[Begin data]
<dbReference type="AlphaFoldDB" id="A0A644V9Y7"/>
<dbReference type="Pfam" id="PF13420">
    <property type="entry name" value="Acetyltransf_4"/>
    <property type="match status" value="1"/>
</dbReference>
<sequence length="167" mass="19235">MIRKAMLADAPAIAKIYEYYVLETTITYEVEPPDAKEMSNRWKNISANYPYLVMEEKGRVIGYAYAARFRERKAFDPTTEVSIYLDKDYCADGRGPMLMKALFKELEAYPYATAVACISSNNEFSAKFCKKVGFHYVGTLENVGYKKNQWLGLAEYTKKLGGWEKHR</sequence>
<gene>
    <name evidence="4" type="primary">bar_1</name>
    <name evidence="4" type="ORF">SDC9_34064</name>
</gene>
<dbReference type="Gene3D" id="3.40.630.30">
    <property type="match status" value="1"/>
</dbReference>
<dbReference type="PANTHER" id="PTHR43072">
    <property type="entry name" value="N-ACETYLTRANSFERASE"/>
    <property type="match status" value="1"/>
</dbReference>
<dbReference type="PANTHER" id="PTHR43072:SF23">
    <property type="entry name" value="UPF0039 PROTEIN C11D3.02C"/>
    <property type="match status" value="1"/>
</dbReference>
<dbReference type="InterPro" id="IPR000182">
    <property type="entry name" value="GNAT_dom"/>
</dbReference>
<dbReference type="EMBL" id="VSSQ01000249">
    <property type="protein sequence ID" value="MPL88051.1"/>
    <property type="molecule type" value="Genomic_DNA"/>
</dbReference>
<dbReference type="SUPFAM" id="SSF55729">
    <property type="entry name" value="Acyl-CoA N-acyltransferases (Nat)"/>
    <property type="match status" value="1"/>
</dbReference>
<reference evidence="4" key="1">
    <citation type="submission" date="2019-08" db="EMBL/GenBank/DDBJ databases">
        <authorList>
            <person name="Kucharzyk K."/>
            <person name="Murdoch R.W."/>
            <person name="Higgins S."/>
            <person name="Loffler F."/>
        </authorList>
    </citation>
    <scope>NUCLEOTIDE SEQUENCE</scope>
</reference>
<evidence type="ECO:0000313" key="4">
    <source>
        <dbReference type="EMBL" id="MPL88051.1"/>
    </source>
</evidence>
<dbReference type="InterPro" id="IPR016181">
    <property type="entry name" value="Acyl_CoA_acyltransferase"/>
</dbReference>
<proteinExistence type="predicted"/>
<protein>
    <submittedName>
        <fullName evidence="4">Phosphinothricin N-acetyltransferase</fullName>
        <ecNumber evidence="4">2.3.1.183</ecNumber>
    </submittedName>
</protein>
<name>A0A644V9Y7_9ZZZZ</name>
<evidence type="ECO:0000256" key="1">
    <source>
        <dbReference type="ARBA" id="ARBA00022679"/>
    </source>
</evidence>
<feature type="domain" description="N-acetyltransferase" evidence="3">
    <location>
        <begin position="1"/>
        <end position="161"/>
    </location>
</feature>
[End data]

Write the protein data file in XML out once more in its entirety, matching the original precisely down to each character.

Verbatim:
<dbReference type="AlphaFoldDB" id="A0A644V9Y7"/>
<dbReference type="Pfam" id="PF13420">
    <property type="entry name" value="Acetyltransf_4"/>
    <property type="match status" value="1"/>
</dbReference>
<sequence length="167" mass="19235">MIRKAMLADAPAIAKIYEYYVLETTITYEVEPPDAKEMSNRWKNISANYPYLVMEEKGRVIGYAYAARFRERKAFDPTTEVSIYLDKDYCADGRGPMLMKALFKELEAYPYATAVACISSNNEFSAKFCKKVGFHYVGTLENVGYKKNQWLGLAEYTKKLGGWEKHR</sequence>
<gene>
    <name evidence="4" type="primary">bar_1</name>
    <name evidence="4" type="ORF">SDC9_34064</name>
</gene>
<dbReference type="Gene3D" id="3.40.630.30">
    <property type="match status" value="1"/>
</dbReference>
<dbReference type="PANTHER" id="PTHR43072">
    <property type="entry name" value="N-ACETYLTRANSFERASE"/>
    <property type="match status" value="1"/>
</dbReference>
<dbReference type="PANTHER" id="PTHR43072:SF23">
    <property type="entry name" value="UPF0039 PROTEIN C11D3.02C"/>
    <property type="match status" value="1"/>
</dbReference>
<dbReference type="InterPro" id="IPR000182">
    <property type="entry name" value="GNAT_dom"/>
</dbReference>
<dbReference type="EMBL" id="VSSQ01000249">
    <property type="protein sequence ID" value="MPL88051.1"/>
    <property type="molecule type" value="Genomic_DNA"/>
</dbReference>
<dbReference type="SUPFAM" id="SSF55729">
    <property type="entry name" value="Acyl-CoA N-acyltransferases (Nat)"/>
    <property type="match status" value="1"/>
</dbReference>
<reference evidence="4" key="1">
    <citation type="submission" date="2019-08" db="EMBL/GenBank/DDBJ databases">
        <authorList>
            <person name="Kucharzyk K."/>
            <person name="Murdoch R.W."/>
            <person name="Higgins S."/>
            <person name="Loffler F."/>
        </authorList>
    </citation>
    <scope>NUCLEOTIDE SEQUENCE</scope>
</reference>
<evidence type="ECO:0000313" key="4">
    <source>
        <dbReference type="EMBL" id="MPL88051.1"/>
    </source>
</evidence>
<dbReference type="InterPro" id="IPR016181">
    <property type="entry name" value="Acyl_CoA_acyltransferase"/>
</dbReference>
<proteinExistence type="predicted"/>
<protein>
    <submittedName>
        <fullName evidence="4">Phosphinothricin N-acetyltransferase</fullName>
        <ecNumber evidence="4">2.3.1.183</ecNumber>
    </submittedName>
</protein>
<name>A0A644V9Y7_9ZZZZ</name>
<evidence type="ECO:0000256" key="1">
    <source>
        <dbReference type="ARBA" id="ARBA00022679"/>
    </source>
</evidence>
<feature type="domain" description="N-acetyltransferase" evidence="3">
    <location>
        <begin position="1"/>
        <end position="161"/>
    </location>
</feature>